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Circular No. 55/95-Cus.
dated 30/5/95
F.No. 528/42/95 -CUS (TU)
Government of India
Ministry of Finance
Department of Revenue, New Delhi

Subject :   Assessment of goods imported in CKD/ SKD condition.

  The Board has had the occassion to examine the question of assessment of goods imported in unassembled form, particularly in the context of certain recent imports of cars in SKD kits form with the omission of a few parts like the batteries and tyres.

  The question is not a new one, having been examined earlier at various levels, including the Supreme Court in the case of Sharp Business Machines v. Collector of Customs. The said Judgement was also taken not of by the Tariff Conference of 1991. A reading of rule 2 (a) of the Interpretative Rules to the First Schedule to the Customs Tariff Act, 1975, along with the Explanatory Not to this rule and the illustrations cited in the HSN Explanatory. Notes makes it amply clear that even incomplete, unassembled articles should be assessed as complete articles, provided that when assembled the incomplete article has the essential character of a complete article. In the context of automobiles, the HSN Notes at page 1423 cites the cases of cars without batteries and tyres, or even the engines, as examples of such articles having the essential character of complete articles.

  In his background, the Board once again desires the field formations to take due note of the provisions or rule 2(a) of the above said Interpretative Rules, while dealing with such cases.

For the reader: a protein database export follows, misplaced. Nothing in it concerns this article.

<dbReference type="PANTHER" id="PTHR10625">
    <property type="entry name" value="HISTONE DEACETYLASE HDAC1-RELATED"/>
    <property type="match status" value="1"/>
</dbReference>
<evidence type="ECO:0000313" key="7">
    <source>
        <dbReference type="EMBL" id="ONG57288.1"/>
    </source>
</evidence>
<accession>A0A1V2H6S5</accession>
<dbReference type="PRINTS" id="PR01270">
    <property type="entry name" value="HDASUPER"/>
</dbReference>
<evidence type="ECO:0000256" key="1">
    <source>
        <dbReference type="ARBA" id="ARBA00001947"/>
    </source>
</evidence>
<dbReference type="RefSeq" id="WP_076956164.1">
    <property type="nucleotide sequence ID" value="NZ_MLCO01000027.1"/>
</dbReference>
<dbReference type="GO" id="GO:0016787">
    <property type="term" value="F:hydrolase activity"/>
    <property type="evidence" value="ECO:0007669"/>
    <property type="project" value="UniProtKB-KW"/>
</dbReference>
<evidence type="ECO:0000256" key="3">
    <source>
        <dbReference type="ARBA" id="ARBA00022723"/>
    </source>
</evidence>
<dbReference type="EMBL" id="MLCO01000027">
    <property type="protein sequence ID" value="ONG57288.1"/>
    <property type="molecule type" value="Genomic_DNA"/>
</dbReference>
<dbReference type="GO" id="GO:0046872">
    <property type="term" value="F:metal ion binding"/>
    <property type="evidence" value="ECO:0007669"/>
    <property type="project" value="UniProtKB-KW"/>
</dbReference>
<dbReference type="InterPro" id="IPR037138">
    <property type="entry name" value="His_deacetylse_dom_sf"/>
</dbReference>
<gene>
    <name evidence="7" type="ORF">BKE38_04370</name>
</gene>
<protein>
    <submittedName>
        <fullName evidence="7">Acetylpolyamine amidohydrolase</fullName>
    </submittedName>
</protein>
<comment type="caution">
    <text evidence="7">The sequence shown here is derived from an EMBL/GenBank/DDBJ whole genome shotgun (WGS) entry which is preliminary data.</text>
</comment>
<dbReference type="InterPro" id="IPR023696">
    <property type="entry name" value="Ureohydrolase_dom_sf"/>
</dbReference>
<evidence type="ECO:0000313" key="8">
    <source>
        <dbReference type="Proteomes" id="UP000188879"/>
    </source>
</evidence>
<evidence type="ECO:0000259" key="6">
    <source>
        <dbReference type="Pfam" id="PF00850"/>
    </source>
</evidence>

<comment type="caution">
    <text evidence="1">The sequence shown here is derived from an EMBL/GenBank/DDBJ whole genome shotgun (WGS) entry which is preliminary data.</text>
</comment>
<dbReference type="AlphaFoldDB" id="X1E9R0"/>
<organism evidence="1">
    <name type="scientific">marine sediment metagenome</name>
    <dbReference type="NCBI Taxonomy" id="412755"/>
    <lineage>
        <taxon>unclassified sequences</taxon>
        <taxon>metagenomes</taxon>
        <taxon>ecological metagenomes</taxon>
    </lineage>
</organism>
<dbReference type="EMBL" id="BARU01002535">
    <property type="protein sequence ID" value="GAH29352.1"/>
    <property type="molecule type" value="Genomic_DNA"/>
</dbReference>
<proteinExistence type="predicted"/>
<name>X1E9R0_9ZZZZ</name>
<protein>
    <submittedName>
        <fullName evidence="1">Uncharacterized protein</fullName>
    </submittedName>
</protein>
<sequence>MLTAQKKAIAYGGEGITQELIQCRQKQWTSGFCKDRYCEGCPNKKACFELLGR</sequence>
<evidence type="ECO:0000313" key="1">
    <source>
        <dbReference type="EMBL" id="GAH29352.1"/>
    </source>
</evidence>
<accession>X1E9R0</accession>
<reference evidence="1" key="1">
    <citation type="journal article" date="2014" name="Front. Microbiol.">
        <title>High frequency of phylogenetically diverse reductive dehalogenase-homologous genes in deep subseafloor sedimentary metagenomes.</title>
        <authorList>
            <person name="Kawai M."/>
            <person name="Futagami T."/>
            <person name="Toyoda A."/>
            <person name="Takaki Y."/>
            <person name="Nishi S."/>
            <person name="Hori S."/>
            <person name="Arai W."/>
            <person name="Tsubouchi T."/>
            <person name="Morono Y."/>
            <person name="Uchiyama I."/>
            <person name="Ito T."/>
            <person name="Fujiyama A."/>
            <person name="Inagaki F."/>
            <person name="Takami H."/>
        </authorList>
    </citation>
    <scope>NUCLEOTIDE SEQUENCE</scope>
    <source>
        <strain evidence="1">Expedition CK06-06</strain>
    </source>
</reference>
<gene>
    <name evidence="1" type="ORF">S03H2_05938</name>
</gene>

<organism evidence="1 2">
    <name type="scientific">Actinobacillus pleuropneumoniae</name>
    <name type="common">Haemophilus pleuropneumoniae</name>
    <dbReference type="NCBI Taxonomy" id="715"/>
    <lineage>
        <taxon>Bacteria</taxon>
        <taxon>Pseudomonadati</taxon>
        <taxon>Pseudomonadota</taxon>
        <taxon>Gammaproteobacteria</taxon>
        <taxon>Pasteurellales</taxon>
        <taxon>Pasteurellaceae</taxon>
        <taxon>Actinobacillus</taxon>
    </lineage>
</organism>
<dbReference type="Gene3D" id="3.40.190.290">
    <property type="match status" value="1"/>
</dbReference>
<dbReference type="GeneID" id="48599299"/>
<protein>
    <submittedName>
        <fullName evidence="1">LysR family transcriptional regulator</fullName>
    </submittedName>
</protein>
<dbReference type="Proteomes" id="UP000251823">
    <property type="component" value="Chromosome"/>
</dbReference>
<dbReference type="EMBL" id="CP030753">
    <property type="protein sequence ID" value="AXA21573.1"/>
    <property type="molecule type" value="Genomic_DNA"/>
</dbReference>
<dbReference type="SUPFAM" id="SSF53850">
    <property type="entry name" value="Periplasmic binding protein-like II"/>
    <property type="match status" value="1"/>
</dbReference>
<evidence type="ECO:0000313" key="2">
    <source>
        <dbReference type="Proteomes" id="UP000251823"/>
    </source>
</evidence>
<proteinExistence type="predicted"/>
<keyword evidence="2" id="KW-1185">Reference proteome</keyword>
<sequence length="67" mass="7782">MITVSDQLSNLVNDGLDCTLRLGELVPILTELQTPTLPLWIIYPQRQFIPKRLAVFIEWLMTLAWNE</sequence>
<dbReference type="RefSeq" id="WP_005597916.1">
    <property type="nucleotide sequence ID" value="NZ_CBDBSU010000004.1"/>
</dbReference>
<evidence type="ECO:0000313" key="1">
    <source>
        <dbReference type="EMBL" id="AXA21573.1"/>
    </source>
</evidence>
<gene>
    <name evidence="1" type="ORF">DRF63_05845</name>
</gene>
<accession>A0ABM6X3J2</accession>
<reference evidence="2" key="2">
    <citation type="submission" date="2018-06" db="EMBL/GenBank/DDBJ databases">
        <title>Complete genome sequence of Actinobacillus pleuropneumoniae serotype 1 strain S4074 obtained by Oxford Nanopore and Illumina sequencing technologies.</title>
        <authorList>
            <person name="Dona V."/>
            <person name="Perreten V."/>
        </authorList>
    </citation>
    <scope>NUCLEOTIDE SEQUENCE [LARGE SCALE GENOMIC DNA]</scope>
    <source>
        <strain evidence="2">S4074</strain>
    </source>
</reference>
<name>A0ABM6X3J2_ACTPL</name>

Regarding import licence, the EXIM Policy restricts the imports of not only complete consumer articles but also these articles in SKD/ CKD condition or ready to assemble sets. Accordingly such imports require a specific import licence. However, in some cases it has been noticed that the various bodies of the Government like the Secretariat of Industrial Approvals, FIPB etc., have approved the projects for the manufacture of such articles, with permission to import SKD kits in the initial period. Though the import licence is a must in these cases also, still if by mistake the importers have not obtained the licence prior to the imports, they may be advised to obtain the same and the cases need not be adjudicated without giving this opportunity. In genuine cases, like in the cases of reputed manufacturers with a proper infrastructure for manufacturing activities in respect of the goods being imported and having industrial approvals for SKD imports, clearance of goods under ITC bonds may also be considered pending production of licences.

 Sd/-
(A.K. Raghunathan)
Senior Technical Officer

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